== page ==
High Availability (HA)


Kubernetes has two strategies for high availability:

  • Run multiple independent clusters and combine them behind one management plane: federation
  • Run a single cluster in multiple cloud zones, with redundant components

kops has good support for a cluster than runs with redundant components. kops is able to create multiple kubernetes masters, so in the event of a master instance failure, the kubernetes API will continue to operate.

However, when running kubernetes with a single master, if the master fails, the kubernetes API will be unavailable, but pods and services that are running on the (unaffected) nodes should continue to operate. In this situation, we won't be able to do anything that involves the API (adding nodes, scaling pods, replacing terminated pods), and kubectl won't work. However your application should continue to run, and most applications could probably tolerate an API outage of an hour or more.

Moreover, kops runs the masters in an automatic replacement mode. Masters are run in auto-scaling groups, with the data on an EBS volume. If a master node is terminated, the ASG will launch a new master instance, and kops will mount the master volume and replace the master.

In short:

  • A single master kops cluster is still reasonably available; if the master instance terminates it will be automatically replaced. But the use of EBS binds us to a single AZ, and in the event of a prolonged AZ outage, we might experience downtime.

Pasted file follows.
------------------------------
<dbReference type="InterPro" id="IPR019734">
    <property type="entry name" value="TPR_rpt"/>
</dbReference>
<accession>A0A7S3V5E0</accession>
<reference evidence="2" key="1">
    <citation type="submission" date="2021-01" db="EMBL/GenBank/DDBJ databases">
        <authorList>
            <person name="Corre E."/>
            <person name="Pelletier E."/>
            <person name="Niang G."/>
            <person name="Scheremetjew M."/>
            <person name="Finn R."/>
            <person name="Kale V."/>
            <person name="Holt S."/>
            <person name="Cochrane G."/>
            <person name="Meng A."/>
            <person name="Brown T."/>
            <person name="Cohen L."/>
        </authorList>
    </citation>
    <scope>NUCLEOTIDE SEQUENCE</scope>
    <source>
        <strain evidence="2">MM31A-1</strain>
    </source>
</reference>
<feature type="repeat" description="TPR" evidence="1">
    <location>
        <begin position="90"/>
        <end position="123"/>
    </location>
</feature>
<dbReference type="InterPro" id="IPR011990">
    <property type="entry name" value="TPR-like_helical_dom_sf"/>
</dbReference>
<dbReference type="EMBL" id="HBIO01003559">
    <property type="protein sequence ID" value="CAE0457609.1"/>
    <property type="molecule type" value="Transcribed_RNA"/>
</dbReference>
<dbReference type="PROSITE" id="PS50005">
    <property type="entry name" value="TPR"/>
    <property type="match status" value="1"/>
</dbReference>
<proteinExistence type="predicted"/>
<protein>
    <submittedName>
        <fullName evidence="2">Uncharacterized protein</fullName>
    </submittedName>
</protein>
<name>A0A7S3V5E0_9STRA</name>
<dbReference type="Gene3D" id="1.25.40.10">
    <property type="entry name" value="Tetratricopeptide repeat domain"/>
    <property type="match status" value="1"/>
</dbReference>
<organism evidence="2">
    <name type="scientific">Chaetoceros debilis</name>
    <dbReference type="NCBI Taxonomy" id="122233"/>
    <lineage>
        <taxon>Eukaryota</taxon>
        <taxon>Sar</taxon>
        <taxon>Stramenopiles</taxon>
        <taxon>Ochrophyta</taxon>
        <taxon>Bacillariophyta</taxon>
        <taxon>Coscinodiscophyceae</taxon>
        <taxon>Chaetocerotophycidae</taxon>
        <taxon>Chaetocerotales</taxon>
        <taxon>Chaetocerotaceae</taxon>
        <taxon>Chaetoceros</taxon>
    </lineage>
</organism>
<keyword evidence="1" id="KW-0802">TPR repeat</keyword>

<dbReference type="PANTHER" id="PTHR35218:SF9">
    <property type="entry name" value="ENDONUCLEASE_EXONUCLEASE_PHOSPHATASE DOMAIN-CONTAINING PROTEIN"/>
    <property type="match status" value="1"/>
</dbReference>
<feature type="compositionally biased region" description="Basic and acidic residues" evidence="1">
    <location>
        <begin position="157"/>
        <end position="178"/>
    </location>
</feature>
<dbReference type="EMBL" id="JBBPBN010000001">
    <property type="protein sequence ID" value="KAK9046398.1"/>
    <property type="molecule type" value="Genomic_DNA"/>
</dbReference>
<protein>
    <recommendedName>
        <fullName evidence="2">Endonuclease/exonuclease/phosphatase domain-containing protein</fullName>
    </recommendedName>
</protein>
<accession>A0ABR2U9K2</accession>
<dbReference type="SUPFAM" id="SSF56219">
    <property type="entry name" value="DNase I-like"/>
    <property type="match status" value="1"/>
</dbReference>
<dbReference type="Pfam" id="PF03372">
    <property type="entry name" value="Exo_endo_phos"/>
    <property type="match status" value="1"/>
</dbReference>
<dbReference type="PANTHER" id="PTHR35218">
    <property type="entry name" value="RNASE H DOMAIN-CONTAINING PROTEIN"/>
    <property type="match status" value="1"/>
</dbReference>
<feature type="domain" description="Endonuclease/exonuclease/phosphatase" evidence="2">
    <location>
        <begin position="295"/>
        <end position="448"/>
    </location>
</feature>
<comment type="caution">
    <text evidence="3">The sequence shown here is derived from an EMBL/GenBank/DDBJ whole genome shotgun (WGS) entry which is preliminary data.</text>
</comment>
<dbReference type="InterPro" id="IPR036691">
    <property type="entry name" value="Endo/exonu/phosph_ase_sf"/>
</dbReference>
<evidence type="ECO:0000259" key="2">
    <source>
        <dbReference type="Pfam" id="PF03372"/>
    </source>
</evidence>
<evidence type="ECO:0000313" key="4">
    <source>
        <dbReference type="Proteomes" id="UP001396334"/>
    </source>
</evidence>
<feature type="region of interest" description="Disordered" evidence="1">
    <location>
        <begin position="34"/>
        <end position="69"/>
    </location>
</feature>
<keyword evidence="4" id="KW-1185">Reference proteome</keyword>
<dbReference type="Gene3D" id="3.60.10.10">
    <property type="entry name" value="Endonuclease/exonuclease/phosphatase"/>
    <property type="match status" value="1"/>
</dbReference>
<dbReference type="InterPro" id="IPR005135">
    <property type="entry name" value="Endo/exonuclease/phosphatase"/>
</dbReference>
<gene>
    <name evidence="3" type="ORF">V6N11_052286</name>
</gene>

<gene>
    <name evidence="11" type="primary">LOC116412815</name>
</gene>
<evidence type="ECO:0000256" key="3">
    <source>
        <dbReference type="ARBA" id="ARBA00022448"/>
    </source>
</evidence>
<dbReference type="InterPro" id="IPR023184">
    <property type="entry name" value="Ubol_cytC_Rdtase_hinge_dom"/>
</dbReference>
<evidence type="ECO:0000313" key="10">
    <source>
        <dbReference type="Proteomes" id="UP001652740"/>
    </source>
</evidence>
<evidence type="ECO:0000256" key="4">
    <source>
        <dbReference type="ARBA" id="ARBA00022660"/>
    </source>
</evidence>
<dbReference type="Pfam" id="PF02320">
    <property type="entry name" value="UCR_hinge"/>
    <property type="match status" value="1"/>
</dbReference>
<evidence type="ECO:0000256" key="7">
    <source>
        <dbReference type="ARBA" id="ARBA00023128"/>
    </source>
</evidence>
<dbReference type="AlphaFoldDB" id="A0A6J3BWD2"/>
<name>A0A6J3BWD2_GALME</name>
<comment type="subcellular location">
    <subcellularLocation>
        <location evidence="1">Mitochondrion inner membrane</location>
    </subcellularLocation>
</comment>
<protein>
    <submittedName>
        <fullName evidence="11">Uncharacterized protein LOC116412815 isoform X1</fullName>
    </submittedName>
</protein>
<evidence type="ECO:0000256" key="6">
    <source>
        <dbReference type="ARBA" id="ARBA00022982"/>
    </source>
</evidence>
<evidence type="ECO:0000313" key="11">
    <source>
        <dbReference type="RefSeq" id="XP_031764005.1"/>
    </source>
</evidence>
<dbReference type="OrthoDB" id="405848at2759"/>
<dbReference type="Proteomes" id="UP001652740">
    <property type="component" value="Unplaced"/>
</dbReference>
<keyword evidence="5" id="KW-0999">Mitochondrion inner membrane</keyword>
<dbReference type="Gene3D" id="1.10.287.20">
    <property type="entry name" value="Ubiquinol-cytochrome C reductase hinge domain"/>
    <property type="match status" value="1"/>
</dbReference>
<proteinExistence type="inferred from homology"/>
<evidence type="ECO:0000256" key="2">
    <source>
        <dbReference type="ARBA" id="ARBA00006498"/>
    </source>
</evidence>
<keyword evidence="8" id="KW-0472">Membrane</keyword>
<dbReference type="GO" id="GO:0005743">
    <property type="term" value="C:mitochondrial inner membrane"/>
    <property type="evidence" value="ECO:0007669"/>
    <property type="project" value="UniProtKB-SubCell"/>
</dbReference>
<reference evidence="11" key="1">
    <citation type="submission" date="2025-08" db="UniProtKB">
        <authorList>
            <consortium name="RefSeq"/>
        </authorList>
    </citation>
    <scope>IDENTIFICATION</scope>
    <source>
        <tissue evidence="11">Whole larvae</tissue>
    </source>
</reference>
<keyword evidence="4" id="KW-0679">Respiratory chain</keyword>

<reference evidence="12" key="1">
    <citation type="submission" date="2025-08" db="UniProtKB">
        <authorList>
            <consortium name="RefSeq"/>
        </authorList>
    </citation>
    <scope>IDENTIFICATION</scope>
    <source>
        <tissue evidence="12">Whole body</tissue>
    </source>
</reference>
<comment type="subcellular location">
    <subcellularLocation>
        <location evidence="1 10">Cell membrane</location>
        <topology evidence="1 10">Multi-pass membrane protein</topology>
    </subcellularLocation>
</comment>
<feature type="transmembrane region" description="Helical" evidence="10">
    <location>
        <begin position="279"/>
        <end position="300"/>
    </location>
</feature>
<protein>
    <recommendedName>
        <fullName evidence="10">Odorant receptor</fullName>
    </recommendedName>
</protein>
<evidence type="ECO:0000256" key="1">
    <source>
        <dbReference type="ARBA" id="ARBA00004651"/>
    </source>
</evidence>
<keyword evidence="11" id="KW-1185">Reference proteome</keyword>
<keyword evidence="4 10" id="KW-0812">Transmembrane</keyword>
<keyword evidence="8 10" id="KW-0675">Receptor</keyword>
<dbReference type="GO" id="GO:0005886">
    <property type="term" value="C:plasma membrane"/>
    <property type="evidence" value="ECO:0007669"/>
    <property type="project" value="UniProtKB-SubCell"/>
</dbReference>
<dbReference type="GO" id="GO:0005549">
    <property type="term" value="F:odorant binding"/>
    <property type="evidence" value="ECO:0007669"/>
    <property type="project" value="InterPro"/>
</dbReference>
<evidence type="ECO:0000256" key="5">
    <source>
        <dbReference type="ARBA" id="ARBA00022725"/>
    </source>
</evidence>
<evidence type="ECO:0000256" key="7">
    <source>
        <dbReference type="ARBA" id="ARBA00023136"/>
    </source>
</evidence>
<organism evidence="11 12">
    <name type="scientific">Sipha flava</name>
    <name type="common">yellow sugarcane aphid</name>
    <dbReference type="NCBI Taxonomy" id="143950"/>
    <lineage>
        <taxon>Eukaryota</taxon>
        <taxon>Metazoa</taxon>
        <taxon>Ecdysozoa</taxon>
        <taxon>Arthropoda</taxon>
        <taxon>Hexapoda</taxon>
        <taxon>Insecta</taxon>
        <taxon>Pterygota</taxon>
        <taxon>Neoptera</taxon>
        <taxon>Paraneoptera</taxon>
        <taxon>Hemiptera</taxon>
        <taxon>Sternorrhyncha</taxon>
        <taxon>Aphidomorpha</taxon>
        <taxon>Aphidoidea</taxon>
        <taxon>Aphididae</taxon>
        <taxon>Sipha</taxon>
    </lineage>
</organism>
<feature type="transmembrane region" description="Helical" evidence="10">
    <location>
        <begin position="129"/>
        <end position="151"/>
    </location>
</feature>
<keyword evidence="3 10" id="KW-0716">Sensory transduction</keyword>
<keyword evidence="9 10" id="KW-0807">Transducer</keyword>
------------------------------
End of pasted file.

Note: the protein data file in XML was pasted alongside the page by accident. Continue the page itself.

• A multi-node kops cluster can tolerate the outage of a single AZ

Using Kops HA

We can create HA clusters using kops, but only it's important to note that migrating from a single-master cluster to a multi-master cluster is a complicated operation (described here). If possible, try to plan this at time of cluster creation.

When you first call kops create cluster, you specify the --master-zones flag listing the zones you want your masters to run in, for example:

kops create cluster \
    --node-count 3 \
    --zones us-west-2a,us-west-2b,us-west-2c \
    --master-zones us-west-2a,us-west-2b,us-west-2c \
    --node-size t2.medium \
    --master-size t2.medium \
    --topology private \
    --networking kopeio-vxlan \

Kubernetes relies on a key-value store called "etcd", which uses the Quorum approach to consistency, so it is available if 51% of the nodes are available.

As a result there are a few considerations that need to be taken into account when using kops with HA:

  • Only odd number of masters instances should be created, as an even number is likely less reliable than the lower odd number.
  • Kops has experimental support for running multiple masters in the same AZ, but it should be used carefully. If we create 2 (or more) masters in the same AZ, then failure of the AZ will likely cause etcd to lose quorum and stop operating (with 3 nodes). Running in the same AZ therefore increases the risk of cluster disruption, though it can be a valid scenario, particularly if combined with federation.

Advanced Example

Another example create cluster invocation for HA with a private network topology:

kops create cluster \
    --node-count 3 \
    --zones us-west-2a,us-west-2b,us-west-2c \
    --master-zones us-west-2a,us-west-2b,us-west-2c \
    --dns-zone example.com \
    --node-size t2.medium \
    --master-size t2.medium \
    --node-security-groups sg-12345678 \
    --master-security-groups sg-12345678,i-abcd1234 \
    --topology private \
    --networking weave \
    --cloud-labels "Team=Dev,Owner=John Doe" \
    --image 293135079892/k8s-1.4-debian-jessie-amd64-hvm-ebs-2016-11-16 \

Notes (Best Practice)

  • In regions with 2 Availability Zones, deploy the 3 masters in one zone and the nodes can be distributed between the 2 zones. This can be done by specifying the flags: